The teachers who worked through the SACN materials found it to be a very useful tool, but all raised the challenge of it being too complicated for students to access. We set them the challenge of coming up with a more accessible framework for use in the classroom and they produced a ‘Case study enquiry’ framework. It is offered as a stimulus to be adapted.
In order to demonstrate how we might begin to access cities, we chose 6 cities from around the world and applied the case study enquiry to each of them. This exercise revealed the wealth of material that is freely available for using cities as a lens, but also raised questions about relevance for young learners and ease of interpretation.
This section presents the 6 case studies as a completed enquiry with short narratives and direct web-links to sites that we found useful in thinking through the questions. Some are more complete than others and this is the nature of information availability, influenced by language and attitudes to public information, amongst other things.
The 6 cities are:
1. Stockholm (Sweden)
2. Nairobi (Kenya)
3. Mumbai (India)
4. Cape Town (South Africa)
5. Birmingham (UK)
6. Curitiba (Brazil)
During open sessions with other teachers and in a Tide~ conference workshop, we trialled various different ideas using cities as a focus for cross-curricula planning. This section shares the process of developing two of these ideas into cross-curricula activities.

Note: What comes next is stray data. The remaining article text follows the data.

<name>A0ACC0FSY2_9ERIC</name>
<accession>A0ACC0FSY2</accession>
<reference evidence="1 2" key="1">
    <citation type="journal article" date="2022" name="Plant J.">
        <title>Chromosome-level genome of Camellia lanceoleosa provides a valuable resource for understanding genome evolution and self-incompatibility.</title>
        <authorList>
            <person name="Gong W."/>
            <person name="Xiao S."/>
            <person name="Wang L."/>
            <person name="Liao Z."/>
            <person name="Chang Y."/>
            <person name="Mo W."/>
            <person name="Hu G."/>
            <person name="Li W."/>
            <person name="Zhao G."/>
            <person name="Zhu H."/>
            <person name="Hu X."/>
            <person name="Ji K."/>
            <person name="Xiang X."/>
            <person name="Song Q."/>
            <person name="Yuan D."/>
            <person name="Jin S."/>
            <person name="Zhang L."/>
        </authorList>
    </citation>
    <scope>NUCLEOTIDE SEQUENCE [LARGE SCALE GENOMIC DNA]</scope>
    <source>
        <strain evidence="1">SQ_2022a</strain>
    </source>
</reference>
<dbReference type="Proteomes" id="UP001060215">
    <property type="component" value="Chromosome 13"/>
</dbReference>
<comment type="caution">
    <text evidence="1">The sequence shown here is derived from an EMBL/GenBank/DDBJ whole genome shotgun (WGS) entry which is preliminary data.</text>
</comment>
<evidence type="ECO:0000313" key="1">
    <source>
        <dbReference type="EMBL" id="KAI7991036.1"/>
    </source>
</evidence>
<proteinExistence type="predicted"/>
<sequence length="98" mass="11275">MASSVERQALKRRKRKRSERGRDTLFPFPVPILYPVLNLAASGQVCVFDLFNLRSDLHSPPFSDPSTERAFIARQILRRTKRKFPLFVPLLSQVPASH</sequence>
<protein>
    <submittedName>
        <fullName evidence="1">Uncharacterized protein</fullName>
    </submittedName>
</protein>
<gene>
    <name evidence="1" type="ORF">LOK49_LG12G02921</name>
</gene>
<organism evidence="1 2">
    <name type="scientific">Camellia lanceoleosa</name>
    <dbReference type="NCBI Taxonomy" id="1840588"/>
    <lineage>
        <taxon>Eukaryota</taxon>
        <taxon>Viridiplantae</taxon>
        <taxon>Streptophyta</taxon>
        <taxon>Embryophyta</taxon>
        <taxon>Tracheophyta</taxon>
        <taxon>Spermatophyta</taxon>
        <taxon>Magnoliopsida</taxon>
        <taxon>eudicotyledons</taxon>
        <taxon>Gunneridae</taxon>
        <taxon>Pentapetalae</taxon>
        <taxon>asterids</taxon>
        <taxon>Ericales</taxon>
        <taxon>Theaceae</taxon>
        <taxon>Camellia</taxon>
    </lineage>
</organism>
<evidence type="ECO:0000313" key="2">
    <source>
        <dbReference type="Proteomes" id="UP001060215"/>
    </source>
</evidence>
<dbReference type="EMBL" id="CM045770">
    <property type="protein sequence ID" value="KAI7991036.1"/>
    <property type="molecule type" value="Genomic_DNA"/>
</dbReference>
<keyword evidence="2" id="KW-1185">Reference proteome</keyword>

‘City Vision Activity’ uses the idea of cities creating a vision for themselves and their people. It asks what we would create in our own vision and then explores how the SACN framework might be useful in de-constructing that vision. What does it mean on the ground? How would we make it happen? Where are we now? What might we learn from others? The activity incorporates many different learning styles and numerous opportunities for real cross-curricula, inter-departmental planning.
‘Cities in Common Activity’ extends the idea of ‘starting with what we know’ and develops the idea of commonality as a route to accessing cities and global issues. The activity was based upon using wooden block cities as a stimulus, but could use many other forms of representation such as videos, photographs, travel brochures, websites etc. By starting with commonality the activity demonstrates how it is possible to move from the familiar (the idea of a city) to the less familiar (complex global issues) through the lens of the city. Teachers felt this was a particularly good activity for scaling up from the local to the global, whilst still recognising the global in our own locality.
In researching the cities work, we have come across several websites that we feel are particularly useful for teachers and students. This section compiles some of the most ‘useful websites’ that we have come across so far. There is a brief narrative about each and some include specific links to recommended content.
Many teachers have helped to inform the work on this project through the open sessions and the conference workshop. The core group have been particularly helpful and we would like to thank those members in particular:
- Helen Griffiths
- John Hopkin
- Darius Jackson
- Angela Crane
- Darryl Humble
- Scott Sinclair
- Rob Bowden
In addition we would like to thank Helen Griffiths for her help in developing and piloting the case study enquiry.